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Hard Disk Geometry (continued)

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Swap Partitions
Should create separate partition used as swap partition
For more efficient operation Normally from 64 MB to 1 GB in size
Should be twice the size of RAM

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Preparing a Shared Hard Disk


Disk partitioning utility
Needed to create dual-boot system Products
FIPS Parted partition editor PartitionMagic QtParted

Defragmenting
Necessary before installing Linux
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Installing Linux
Install Red Hat Softwares Fedora Linux
Procedure applicable to virtually all versions of Linux

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Linux Distributions
Linux distributions very similar to each other technically Fedora Linux
Based on Red Hat Linux Stable long-term participant in Linux market

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An Overview of Linux Installation


Operating system initializes itself sufficiently to install itself on computer General procedure
User starts installation program Installation program runs copy of Linux within the computers RAM Installation program determines where files for installation are located

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An Overview of Linux Installation (continued)


General procedure
Installation program determines where Linux operating system should be installed User answers questions Program copies Linux software packages from installation source to target partition Installation program configures system User starts newly installed Linux operating system

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Installation Source Options


CD-ROM Hard disk Network installation

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Options for Starting the Installation


Pass control directly to Linux installation program located on:
Floppy disk CD-ROM

Boot disk
Removable disk that can start up computer and initialize installation program

Bootable CD-ROM drive


Drive that can start operating system
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Options for Starting the Installation (continued)


Disk image
Single file Contains exact copy of floppy disk Create boot disk if CD boot does not work Usually for older computers

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The Installation Process


Initial questions
How you will interact with installation program

Preparing hard disk partitions


Edit partition table

Deciding on mount points


Subdirectory through which set of data is accessed Must specify mount point for new Linux file system Create regular user account for non system administration work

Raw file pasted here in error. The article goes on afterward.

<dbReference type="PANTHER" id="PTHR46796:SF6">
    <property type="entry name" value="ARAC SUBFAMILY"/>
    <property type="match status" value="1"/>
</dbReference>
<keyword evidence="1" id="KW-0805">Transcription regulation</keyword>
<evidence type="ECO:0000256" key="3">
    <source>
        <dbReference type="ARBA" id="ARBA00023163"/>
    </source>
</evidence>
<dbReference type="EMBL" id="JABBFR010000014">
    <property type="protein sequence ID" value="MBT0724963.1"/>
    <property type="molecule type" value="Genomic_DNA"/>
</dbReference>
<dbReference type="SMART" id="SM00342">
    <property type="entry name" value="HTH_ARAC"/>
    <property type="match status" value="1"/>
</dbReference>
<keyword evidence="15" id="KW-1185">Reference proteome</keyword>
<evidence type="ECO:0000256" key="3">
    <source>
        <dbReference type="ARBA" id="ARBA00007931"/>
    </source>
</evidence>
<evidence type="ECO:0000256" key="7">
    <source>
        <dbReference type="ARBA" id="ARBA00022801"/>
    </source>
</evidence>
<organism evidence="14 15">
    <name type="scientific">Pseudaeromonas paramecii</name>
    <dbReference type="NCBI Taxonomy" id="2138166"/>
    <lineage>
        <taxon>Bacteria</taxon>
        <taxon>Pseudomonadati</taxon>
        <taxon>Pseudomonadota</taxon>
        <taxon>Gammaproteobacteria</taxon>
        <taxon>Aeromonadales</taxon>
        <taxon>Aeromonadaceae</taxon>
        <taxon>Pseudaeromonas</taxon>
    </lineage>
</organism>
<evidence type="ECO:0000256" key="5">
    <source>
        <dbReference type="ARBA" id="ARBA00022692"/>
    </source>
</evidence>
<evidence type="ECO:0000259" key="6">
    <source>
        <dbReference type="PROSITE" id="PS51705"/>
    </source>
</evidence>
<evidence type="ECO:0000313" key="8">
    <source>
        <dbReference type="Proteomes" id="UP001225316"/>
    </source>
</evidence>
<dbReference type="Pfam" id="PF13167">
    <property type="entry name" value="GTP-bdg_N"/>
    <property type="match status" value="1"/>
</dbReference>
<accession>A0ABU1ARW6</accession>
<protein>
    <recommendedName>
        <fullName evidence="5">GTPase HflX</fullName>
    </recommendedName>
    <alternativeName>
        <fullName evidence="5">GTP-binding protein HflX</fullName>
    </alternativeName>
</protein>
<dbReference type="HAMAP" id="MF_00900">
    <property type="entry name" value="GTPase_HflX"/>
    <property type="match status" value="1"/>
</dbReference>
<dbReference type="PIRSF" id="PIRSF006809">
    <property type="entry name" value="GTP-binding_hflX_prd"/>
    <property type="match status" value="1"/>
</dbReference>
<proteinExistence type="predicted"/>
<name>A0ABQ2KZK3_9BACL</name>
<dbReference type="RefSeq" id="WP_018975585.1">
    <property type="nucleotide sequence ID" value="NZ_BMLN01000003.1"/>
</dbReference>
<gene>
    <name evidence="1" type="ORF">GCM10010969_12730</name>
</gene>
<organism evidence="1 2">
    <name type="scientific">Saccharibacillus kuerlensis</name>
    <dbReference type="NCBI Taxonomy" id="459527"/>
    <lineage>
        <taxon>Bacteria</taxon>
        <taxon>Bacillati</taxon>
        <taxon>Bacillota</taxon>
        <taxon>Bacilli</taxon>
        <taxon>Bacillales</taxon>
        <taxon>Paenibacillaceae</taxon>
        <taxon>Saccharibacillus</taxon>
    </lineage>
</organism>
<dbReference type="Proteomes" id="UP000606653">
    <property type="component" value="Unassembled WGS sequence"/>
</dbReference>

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The Installation Process (continued)


Choosing what to install
Decide which of many components to install Installation type determines which Linux software is installed Software packagesingle file that contains all files needed to install and use application RPMmost popular data storage format for creating software packages Packages grouped into functional categories Fedora Linux provides three installation types plus custom installation option
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The Installation Process (continued)


User accounts
Specify password for root account Create regular user account for non system administration work

Configuring boot manager


Possible locations
Master boot record Boot sector of partition on which Linux is being installed Floppy disk
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The Installation Process (continued)

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Kickstart Installations
Kickstart
Method of automating installation selections Used to reinstall system or install multiple identical systems Relies on configuration file
Contains all settings to complete installation

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Reviewing the Kickstart Configuration File


File /root/anaconda-ks.cfg
Created during installation Open with editor

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Using the Graphical Configuration Tool


Create file
From scratch in text editor Using graphical Kickstart configurator tool

Helpful to be logged in as root Kickstart configurator


Tool to create Kickstart configuration file Do not need to define every option in Kickstart configuration

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Using the Graphical Configuration Tool (continued)

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Summary
Devices communicate with CPU using:
Interrupts Direct memory access Port-mapped I/O

Linux supports thousands of hardware components (devices) Protocols define how devices and parts of operating system communicate with each other

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Summary (continued)
Compile detailed system inventory Dual-boot system
Use Linux on same computer as another operating system

Linux installations are started by:


Boot disk Bootable CD-ROM Bootable DVD Bootable USB device
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The Complete Guide to Linux System Administration

Summary (continued)
Attractive graphical installation programs standard in commercial versions of Linux Various components of Linux sometimes arranged on different hard disk partitions Kickstart method uses configuration file to hold all installation selections